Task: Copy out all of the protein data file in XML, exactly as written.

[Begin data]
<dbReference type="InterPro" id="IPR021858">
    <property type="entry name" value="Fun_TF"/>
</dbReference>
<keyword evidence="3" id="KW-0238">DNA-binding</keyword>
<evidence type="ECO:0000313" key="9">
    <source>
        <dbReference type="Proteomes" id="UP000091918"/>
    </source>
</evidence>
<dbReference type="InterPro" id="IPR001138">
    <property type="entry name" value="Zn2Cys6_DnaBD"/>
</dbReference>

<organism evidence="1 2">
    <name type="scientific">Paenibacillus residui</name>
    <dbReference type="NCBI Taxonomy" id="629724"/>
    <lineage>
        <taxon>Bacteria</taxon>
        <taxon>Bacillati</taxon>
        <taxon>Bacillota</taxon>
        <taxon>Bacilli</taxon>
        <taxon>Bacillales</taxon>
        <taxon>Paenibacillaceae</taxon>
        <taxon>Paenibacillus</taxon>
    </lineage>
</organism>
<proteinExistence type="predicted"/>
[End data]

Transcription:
<dbReference type="InterPro" id="IPR021858">
    <property type="entry name" value="Fun_TF"/>
</dbReference>
<keyword evidence="3" id="KW-0238">DNA-binding</keyword>
<evidence type="ECO:0000313" key="9">
    <source>
        <dbReference type="Proteomes" id="UP000091918"/>
    </source>
</evidence>
<dbReference type="InterPro" id="IPR001138">
    <property type="entry name" value="Zn2Cys6_DnaBD"/>
</dbReference>

<organism evidence="1 2">
    <name type="scientific">Paenibacillus residui</name>
    <dbReference type="NCBI Taxonomy" id="629724"/>
    <lineage>
        <taxon>Bacteria</taxon>
        <taxon>Bacillati</taxon>
        <taxon>Bacillota</taxon>
        <taxon>Bacilli</taxon>
        <taxon>Bacillales</taxon>
        <taxon>Paenibacillaceae</taxon>
        <taxon>Paenibacillus</taxon>
    </lineage>
</organism>
<proteinExistence type="predicted"/>